Ari Aster, most known for his 2018 horror film Hereditary, wrote and directed six short films before his big-screen debut. It was all in preparation for his upcoming film Midsommar.
Still, before you dive right into his new flick, that comes out July 2, know that the NYC-born director has come a long way to arrive at the critical acclaim he’s received for his perspective on the horror genre.
It’s hard for one to not notice the come up. Recently, Get Out director Jordan Peele praised Aster for his directorial brilliance and even described Midsommar as “the most idyllic horror film of all time” in an interview with Entertainment Weekly.
So, we had to put you on and let you recognize the creative glow up. Here are three shorts from the mind of Aster to check out before heading to theaters.
The Strange Thing About the Johnsons (2011)
This film was Aster’s first foray into troubled family dynamics, as well as the first short of his to go viral due to its shocking subject matter: The Strange Thing About the Johnsons is centered upon the sexual abuse a father suffers under the hands of his son.
Taking inspiration from directors like David Lynch, Aster explores the seedy underbelly of suburban life, in which every character is willing to turn a blind eye to just about everything in order to maintain the air of perfect, white-picket, normality.
People were mostly shocked by Aster’s decision to put an African American family as the center of such a controversial story. As a white director, Aster said that the fact that the family in The Strange Thing About the Johnsons is black was purely coincidental, as he set forward in making the film with the mindset of casting his good friend Brandon Greenhouse as the son.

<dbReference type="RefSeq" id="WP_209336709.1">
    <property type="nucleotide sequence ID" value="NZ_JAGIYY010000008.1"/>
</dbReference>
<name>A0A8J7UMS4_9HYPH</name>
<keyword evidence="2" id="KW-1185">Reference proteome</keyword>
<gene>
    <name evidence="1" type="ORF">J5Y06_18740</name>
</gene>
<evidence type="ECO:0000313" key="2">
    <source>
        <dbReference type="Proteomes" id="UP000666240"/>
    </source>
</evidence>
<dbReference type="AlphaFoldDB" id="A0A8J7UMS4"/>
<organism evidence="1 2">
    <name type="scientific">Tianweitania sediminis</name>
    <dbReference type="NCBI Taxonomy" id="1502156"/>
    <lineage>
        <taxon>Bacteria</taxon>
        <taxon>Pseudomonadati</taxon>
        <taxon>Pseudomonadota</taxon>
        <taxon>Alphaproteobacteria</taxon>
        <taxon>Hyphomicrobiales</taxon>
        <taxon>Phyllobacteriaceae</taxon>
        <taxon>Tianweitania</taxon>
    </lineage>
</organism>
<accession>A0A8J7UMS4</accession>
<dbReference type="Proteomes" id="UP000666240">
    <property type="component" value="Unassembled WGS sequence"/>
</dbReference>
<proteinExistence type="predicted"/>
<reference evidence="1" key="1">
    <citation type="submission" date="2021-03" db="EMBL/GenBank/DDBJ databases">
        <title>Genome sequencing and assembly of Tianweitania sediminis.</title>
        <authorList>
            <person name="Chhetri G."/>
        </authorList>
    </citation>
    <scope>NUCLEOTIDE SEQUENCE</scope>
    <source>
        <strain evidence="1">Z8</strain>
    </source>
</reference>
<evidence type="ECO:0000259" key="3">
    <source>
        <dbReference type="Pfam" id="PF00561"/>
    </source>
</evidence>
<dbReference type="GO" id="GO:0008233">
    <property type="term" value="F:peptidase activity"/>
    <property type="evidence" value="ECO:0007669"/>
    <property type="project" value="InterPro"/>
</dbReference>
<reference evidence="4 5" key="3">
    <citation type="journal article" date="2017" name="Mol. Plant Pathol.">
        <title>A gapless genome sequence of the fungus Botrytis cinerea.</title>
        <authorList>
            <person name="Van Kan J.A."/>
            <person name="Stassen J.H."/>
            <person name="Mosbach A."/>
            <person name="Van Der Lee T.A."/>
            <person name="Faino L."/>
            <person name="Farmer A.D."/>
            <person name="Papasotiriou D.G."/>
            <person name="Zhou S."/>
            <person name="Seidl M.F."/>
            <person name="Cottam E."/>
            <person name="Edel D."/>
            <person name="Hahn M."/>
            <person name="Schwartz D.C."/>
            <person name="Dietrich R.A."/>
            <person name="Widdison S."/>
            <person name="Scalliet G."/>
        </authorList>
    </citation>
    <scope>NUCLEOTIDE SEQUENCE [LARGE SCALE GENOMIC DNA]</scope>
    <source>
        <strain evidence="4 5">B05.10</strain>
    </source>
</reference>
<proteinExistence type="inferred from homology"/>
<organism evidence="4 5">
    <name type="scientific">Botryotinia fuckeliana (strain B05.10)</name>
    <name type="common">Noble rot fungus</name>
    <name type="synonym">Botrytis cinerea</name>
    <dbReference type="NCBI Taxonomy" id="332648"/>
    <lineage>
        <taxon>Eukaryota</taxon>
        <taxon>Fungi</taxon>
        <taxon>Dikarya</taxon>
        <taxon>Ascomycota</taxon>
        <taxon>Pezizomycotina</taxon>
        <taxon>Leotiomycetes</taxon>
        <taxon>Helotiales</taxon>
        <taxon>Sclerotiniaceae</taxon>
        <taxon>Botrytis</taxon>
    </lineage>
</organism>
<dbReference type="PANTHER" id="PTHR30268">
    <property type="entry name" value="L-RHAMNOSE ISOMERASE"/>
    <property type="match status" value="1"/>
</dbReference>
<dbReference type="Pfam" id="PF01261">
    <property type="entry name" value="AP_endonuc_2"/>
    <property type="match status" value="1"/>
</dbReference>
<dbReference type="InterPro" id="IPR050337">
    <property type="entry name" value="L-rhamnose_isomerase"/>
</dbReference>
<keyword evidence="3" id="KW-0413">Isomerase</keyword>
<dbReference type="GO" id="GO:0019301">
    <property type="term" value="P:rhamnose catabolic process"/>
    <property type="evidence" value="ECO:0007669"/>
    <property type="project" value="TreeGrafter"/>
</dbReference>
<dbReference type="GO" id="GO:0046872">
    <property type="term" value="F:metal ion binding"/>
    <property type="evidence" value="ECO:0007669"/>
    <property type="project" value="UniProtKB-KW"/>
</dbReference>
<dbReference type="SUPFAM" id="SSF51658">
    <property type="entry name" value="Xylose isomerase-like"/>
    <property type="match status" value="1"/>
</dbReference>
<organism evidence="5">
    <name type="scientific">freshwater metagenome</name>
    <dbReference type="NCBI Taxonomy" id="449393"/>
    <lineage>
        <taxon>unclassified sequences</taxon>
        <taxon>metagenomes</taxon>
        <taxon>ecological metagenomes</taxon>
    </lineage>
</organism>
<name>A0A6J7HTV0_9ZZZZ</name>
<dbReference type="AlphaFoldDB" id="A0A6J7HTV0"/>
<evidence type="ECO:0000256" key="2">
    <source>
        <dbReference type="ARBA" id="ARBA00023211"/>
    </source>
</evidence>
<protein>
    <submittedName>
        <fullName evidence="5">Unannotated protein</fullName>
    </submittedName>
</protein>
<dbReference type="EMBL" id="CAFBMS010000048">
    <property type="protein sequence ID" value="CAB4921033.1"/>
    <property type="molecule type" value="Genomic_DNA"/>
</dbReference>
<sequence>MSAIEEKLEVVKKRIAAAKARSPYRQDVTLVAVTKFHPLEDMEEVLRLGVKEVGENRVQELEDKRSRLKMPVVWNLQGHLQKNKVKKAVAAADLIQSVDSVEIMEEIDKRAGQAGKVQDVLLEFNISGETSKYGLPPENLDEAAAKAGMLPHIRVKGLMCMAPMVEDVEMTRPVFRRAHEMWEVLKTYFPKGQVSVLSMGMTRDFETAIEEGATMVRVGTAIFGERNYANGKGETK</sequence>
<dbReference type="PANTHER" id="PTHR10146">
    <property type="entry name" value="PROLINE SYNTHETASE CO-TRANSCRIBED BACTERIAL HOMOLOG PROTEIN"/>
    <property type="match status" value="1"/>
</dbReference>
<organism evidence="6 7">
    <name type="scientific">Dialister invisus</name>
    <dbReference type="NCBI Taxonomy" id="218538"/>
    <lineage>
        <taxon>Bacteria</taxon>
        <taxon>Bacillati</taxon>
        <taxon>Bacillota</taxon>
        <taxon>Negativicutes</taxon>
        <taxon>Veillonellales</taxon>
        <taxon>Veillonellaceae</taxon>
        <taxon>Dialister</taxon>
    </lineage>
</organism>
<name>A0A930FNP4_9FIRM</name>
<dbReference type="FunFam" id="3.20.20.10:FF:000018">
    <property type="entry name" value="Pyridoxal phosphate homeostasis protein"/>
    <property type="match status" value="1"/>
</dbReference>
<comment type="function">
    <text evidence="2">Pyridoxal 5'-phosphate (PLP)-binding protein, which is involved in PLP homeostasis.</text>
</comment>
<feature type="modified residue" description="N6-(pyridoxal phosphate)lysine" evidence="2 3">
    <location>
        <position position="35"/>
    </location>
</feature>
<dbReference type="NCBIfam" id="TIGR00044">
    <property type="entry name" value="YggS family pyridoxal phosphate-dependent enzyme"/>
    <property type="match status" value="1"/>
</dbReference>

Aster elaborated upon the implications of this decision with Filmmaking Magazine, saying:
“The color of the family in that film was strictly incidental… but it would be disingenuous to say that the film is totally color blind. That question alone became really interesting to me: Is it OK for a white guy to make a film about black people that isn’t about their blackness, that isn’t in any way patronizing, and that skirts politics but at the same time is an ugly portrait of humanity? Can you do that without being political?”
With The Strange Thing About the Johnsons, Aster is trying to communicate the universal nature of trauma in the context of the family unit. Like in Hereditary, paralyzing suffering is something that can be passed down no matter the circumstance it is presented in.
Writing for Huffington Post, abuse survivor Malcolm Harris emphasized the importance of The Strange Thing as Aster’s debut into the filmmaking world, writing:
“Mr. Aster had struck movie making gold by becoming equal parts relevant, provocative and most importantly, polarizing.”
Munchausen or The Trouble with Mom, was formally released as a Vice short in 2015. This is a silent, Disney/Pixar-esque exploration of a mother willing to do anything to keep her son from going to college and leaving the family home. Munchausen is titled after the syndrome of the very same name.
Munchausen syndrome is a mental illness in which a person acts as if they have a physical/mental disorder when they have really caused all their own symptoms. In Munchausen, the mother has what is called Munchausen by proxy (MSBP), in which a caregiver makes up or causes illness in someone under their care.
Stories concerning people with MSBP and those affected recently has had a surge in popular attention with series like The Act and Sharp Objects. Seeing as Aster made this well before either premiered, it seems as though he was ahead of the curve.